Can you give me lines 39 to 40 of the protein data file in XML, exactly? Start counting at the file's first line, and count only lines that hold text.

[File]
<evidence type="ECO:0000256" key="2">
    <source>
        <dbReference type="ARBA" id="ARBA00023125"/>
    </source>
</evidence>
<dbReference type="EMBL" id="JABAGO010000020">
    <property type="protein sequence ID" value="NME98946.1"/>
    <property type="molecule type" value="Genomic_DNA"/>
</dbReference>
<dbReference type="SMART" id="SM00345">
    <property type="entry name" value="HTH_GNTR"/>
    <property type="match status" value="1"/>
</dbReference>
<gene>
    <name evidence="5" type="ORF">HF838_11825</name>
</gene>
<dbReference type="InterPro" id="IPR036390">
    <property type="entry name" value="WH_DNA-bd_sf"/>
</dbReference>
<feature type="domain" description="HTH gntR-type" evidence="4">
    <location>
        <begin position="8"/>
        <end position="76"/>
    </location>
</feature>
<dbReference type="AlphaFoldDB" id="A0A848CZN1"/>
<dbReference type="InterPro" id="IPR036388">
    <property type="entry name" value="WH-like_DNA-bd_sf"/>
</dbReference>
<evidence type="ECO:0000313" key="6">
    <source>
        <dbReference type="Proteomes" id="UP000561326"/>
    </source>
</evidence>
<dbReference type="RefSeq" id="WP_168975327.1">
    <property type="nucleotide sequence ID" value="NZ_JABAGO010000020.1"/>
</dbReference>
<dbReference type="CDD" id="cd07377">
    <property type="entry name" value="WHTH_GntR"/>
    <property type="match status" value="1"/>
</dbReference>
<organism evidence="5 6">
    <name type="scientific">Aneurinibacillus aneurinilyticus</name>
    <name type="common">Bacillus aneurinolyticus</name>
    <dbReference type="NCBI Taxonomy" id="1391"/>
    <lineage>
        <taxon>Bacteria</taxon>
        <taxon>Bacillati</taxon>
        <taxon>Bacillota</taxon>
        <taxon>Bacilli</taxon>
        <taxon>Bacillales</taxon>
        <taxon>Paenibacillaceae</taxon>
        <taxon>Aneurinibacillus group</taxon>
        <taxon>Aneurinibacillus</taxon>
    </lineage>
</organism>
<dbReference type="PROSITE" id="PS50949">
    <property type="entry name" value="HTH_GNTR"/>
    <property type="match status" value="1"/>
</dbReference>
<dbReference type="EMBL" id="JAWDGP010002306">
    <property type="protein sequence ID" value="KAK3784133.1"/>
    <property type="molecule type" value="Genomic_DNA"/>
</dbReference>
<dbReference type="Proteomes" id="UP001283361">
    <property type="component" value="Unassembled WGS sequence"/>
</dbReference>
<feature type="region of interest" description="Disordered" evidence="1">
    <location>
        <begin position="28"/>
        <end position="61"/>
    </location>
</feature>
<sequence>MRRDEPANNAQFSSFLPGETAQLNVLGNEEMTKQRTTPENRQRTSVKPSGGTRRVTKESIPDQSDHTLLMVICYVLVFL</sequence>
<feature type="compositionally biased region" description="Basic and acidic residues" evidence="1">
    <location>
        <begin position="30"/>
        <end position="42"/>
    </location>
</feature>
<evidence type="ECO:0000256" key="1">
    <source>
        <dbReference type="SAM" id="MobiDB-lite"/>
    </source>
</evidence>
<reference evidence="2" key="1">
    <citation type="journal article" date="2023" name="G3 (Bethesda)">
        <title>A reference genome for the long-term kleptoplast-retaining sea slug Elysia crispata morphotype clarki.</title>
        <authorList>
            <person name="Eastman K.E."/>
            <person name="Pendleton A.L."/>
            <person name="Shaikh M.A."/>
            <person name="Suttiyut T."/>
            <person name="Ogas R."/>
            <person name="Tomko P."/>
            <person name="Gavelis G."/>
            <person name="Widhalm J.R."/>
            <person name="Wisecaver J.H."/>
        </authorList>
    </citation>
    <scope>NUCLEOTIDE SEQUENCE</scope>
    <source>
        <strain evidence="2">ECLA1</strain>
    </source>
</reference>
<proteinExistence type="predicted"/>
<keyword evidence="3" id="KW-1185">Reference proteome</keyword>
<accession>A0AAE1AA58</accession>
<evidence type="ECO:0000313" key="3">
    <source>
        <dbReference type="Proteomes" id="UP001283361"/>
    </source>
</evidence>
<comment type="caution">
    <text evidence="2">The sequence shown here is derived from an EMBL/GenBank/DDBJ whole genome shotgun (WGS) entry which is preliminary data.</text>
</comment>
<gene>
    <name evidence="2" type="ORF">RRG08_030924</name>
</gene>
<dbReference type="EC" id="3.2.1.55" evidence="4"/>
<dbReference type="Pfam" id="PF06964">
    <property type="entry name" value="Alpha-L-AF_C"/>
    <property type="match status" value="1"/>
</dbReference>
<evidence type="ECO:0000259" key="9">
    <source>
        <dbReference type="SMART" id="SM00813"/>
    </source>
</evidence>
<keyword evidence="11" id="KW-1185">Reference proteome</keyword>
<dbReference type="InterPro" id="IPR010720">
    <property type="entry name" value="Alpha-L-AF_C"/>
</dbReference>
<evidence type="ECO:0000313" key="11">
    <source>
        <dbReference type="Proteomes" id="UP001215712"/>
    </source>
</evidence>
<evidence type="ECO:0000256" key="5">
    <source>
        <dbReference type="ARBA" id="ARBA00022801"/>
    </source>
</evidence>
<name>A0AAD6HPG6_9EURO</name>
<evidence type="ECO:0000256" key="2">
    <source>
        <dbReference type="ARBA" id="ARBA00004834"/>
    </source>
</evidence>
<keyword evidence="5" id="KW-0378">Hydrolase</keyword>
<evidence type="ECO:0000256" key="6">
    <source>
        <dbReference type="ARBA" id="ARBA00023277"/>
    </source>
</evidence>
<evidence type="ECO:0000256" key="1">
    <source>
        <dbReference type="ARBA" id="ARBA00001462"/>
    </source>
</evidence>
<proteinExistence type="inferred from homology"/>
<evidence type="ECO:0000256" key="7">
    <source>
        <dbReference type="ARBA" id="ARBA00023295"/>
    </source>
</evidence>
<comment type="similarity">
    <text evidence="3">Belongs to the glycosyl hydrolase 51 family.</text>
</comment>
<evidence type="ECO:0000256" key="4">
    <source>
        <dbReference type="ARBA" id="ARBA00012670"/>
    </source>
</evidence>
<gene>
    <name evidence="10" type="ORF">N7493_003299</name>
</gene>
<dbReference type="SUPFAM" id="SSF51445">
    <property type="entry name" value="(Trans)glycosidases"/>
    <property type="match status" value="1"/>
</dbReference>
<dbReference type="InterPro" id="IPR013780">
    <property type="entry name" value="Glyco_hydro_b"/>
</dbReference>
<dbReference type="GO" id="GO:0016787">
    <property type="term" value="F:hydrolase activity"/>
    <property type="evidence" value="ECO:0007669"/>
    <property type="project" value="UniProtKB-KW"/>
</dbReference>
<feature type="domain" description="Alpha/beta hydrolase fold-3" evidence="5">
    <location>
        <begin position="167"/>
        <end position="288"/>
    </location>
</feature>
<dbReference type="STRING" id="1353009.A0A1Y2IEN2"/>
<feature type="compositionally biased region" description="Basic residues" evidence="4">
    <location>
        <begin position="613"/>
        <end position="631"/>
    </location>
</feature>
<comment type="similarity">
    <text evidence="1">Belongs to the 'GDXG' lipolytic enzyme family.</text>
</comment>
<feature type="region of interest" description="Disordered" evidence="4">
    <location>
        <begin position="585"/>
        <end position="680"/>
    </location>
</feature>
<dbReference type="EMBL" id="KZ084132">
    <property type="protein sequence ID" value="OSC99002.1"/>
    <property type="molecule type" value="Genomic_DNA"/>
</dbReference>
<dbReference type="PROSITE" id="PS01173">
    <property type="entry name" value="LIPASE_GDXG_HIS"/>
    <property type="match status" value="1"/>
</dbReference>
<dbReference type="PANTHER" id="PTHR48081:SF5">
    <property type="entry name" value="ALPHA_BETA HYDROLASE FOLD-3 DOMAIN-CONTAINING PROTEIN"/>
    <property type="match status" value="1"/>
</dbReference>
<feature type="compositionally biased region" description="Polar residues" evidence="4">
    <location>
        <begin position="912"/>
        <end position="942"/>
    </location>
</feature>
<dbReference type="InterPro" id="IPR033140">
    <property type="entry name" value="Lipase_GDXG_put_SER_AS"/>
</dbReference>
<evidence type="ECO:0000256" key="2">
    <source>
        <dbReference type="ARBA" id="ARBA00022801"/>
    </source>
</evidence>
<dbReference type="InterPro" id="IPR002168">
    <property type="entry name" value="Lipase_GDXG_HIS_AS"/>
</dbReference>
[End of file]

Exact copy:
    <property type="entry name" value="WHTH_GntR"/>
    <property type="match status" value="1"/>